We carried out several tests in order to demonstrate the reproducibility of the behavior. Sometimes we observed amilCP production even in the dark control. Therefore it seems that the circuit doesn’t act like a perfectly controlled switch and/or there are other unidentified variables that impact the system. We can speculate on some potential causes:

  • the inverter cassette may not function as expected;
  • not enough cI is produced due to its position in the circuitry.
To further probe our system we tested also the circuit without the inverter. This device should produce the GOI in the dark, as opposed to the previous system which was in the light. We extracted the part BBa_K952003 which contains the circuit with the reporter amilGFP (yellow fluorescent protein) as GOI.


The part extracted from the registry was missing a RBS sequence, resulting in a nonfunctional part. We improved this part by inserting the missing RBS via mutagenic PCR.


In order to have it tested and characterized, we also added the pLac promoter ahead as shown here (BBa_K1065302).

Better defined switch observed in the circuit without inverter

In order to demonstrate the actual enhancement of the device we induced both the improved circuit and the original part (to test it we created the part BBa_K1065300). So we compared samples depending on two factors: induction/non induction and RBS/no-RBS. We also took some quantitative measurements with a Cary Eclipse Varian fluorimeter considering that amilGFP is a fluorescent protein that is excitated at 503 nm and emits at 512 nm. For measurements we resuspended sonicated sample pellets in 2 ml of PBS.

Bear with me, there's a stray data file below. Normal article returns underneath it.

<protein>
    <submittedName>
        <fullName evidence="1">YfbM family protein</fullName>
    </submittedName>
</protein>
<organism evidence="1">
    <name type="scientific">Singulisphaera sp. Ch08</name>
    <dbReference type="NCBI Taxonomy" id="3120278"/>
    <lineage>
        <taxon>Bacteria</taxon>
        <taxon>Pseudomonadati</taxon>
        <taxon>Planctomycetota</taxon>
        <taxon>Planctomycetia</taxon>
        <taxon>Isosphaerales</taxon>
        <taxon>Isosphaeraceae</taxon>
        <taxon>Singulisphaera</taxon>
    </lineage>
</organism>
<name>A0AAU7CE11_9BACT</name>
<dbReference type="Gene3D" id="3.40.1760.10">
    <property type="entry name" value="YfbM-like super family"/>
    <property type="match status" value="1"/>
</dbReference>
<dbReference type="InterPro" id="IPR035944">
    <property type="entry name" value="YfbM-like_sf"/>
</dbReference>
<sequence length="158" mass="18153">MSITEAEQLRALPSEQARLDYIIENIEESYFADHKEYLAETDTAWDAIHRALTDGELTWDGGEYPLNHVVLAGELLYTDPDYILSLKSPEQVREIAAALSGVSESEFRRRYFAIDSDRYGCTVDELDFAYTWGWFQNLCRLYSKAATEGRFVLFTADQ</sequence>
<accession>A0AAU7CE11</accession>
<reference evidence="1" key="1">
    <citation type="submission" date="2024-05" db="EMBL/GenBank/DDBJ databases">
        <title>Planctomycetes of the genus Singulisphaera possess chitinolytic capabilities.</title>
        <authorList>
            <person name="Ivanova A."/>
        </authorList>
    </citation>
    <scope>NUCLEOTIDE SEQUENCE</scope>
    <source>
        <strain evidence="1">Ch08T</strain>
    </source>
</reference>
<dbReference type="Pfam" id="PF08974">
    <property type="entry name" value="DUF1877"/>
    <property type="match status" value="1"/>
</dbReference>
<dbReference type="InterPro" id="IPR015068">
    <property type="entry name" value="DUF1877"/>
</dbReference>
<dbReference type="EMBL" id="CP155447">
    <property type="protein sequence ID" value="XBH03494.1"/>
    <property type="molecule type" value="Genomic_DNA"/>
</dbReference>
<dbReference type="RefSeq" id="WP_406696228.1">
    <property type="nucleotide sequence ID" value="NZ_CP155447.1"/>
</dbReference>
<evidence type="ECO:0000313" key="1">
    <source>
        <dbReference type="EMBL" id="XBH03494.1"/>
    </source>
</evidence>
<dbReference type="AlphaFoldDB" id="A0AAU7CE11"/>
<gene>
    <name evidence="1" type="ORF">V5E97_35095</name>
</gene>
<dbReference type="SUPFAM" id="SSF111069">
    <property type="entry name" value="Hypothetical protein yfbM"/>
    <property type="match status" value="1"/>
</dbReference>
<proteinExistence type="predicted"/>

Fig. 4: Yellow shade appears only in the induced sample with RBS: data confirmed by fluorescence measurements. In the left panel, fluorescence spectra show that BBa_K1065302 induced sample (purple) produces amilGFP and the control sample (green) shows a basal expression. As expected the part without the RBS BBa_K1065300 doesn't produce amilGFP neither in the dark (blue) nor under illumination (red). Right panel: after the culture with BBa_K1065302 reached OD= 0.7 we split it into 2 samples of 10ml at 37°C: induced sample in the dark (1) and blue light exposed control (2). We also made 2 samples (3 and 4) in the same conditions from a culture transformed with BBa_K1065300, in order to compare the original part to the improved one. amilGFP is produced only in the induced sample with BBa_K1065302. Our part with RBS is undeniably improved and works as expected. Summary

We achieved a successful characterization of both circuits with and without the inverter. There was a substantial difference between the controls and the induced samples. There were some issues in implementing BBa_K1065310. Nevertheless, the construct that did not contain the inverter (BBa_K1065302) provided the desired functionality.

There are a few things that we can try to improve the device such as adding a terminator before pFixK2, substituting J23100 with pLac promoter or improving the transcription of cI. We are working on this now.

We used this circuit to build a device that produces ethylene in response to blue light. For more info check our ethylene page
Continue the tour!